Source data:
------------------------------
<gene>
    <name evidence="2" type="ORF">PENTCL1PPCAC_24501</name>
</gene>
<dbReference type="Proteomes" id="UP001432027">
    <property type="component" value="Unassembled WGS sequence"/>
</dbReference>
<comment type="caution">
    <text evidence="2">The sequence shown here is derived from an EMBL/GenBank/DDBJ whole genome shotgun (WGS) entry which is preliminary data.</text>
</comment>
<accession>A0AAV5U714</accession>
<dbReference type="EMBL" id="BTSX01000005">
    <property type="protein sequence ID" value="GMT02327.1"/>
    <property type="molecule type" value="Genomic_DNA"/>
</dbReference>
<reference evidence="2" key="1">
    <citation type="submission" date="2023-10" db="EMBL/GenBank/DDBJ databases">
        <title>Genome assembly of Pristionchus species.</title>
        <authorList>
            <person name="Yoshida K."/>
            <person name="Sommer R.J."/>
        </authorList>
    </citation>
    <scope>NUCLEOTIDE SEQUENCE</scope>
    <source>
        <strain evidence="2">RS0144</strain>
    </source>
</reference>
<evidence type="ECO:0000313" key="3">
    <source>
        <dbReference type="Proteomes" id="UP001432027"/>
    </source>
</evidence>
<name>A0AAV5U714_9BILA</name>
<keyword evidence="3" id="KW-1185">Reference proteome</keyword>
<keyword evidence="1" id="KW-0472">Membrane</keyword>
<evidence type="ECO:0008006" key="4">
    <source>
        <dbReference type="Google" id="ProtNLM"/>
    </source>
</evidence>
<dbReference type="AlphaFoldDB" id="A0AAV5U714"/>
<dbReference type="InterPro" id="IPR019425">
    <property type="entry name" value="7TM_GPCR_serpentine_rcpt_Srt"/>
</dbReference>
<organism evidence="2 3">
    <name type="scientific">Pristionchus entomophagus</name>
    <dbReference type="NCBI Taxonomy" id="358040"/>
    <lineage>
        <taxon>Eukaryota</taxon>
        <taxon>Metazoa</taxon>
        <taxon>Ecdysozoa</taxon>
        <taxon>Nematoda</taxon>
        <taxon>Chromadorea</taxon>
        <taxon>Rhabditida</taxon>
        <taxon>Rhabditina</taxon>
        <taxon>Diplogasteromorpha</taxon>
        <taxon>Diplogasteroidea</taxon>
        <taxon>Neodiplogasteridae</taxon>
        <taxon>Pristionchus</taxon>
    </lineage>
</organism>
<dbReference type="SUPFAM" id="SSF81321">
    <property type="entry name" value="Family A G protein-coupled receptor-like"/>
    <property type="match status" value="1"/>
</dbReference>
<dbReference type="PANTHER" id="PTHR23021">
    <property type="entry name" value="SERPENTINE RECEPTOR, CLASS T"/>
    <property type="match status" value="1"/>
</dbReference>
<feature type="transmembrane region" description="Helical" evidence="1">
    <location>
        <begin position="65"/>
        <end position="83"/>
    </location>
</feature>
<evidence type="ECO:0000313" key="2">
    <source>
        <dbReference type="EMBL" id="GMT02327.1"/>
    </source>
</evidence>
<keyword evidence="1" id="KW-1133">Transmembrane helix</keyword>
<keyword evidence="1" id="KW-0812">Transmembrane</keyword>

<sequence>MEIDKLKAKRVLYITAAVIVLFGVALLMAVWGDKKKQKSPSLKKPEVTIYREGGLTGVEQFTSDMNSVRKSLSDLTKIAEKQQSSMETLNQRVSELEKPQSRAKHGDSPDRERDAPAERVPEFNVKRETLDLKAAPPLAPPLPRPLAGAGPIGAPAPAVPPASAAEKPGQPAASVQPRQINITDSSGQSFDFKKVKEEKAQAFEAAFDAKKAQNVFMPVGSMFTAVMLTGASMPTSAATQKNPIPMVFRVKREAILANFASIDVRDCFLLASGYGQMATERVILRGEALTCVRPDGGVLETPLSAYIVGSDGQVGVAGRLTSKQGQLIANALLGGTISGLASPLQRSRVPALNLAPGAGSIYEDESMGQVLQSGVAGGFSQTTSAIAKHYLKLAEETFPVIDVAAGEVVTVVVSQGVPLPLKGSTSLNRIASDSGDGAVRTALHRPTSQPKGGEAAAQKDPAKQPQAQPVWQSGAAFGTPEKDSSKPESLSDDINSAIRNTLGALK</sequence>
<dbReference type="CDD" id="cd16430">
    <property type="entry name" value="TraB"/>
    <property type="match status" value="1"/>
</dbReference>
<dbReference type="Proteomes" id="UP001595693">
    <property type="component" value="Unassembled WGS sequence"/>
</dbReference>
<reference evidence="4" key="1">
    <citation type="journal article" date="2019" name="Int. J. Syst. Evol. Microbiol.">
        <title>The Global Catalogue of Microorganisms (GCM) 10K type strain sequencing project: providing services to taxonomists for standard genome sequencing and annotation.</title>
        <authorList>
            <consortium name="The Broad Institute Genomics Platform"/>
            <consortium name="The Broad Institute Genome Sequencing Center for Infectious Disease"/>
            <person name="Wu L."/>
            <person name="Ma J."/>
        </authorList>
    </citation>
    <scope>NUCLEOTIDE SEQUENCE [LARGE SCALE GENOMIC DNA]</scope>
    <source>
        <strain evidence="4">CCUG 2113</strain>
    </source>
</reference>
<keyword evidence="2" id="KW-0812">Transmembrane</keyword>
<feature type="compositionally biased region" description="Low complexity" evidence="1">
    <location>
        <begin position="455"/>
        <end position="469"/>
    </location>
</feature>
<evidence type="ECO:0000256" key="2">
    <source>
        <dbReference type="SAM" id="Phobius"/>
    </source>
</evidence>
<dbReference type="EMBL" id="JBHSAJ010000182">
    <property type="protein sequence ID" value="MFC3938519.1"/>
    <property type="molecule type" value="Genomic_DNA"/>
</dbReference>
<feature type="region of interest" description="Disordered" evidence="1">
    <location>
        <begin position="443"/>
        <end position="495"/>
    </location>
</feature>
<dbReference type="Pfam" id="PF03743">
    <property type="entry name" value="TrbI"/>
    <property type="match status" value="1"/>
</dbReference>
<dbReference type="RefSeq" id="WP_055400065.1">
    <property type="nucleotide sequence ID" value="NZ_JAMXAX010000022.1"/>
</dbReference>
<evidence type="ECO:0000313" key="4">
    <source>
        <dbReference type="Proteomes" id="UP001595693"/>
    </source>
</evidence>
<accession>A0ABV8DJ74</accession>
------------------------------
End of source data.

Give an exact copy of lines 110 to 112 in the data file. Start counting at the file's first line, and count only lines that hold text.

        <end position="469"/>
    </location>
</feature>